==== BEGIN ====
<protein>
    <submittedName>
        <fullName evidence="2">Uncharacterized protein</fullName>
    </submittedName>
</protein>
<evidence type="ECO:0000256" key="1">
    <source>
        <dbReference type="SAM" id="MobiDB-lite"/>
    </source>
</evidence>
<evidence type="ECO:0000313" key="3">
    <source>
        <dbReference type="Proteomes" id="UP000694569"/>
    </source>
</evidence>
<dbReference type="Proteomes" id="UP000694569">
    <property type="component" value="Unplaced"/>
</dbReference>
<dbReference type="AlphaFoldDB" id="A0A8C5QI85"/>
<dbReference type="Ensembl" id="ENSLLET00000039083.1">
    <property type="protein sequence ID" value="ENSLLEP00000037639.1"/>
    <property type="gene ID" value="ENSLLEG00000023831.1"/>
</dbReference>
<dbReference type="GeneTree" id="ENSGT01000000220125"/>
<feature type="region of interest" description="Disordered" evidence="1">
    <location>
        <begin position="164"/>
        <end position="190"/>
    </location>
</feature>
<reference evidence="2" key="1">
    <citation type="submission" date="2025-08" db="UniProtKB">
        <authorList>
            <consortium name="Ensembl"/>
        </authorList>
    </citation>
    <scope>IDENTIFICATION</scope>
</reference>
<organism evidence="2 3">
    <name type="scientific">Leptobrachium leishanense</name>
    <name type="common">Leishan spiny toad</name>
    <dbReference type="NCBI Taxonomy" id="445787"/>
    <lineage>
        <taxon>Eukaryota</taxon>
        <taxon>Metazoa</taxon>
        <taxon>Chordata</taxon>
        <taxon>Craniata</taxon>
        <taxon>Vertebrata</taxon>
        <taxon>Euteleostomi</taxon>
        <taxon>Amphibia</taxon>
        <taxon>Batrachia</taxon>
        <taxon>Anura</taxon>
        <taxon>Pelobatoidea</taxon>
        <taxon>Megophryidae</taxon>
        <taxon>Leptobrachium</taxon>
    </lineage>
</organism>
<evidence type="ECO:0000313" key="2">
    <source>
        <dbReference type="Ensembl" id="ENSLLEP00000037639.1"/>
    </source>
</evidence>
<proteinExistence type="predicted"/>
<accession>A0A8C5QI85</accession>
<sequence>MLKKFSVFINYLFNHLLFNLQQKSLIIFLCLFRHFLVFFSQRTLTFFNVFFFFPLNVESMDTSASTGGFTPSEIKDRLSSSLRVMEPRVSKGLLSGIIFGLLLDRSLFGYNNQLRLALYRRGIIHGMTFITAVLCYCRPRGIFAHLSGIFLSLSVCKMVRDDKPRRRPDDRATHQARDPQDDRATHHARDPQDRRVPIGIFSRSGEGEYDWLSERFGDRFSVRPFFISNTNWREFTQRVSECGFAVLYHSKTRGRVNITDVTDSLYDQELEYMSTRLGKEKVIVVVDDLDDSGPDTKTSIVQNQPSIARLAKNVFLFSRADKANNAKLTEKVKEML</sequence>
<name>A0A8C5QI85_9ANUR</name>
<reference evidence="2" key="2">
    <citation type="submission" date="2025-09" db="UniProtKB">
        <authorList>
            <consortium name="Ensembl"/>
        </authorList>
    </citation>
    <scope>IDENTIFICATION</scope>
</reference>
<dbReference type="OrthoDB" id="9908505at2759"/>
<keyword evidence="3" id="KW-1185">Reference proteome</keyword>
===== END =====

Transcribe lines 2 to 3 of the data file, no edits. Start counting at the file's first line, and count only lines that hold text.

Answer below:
    <submittedName>
        <fullName evidence="2">Uncharacterized protein</fullName>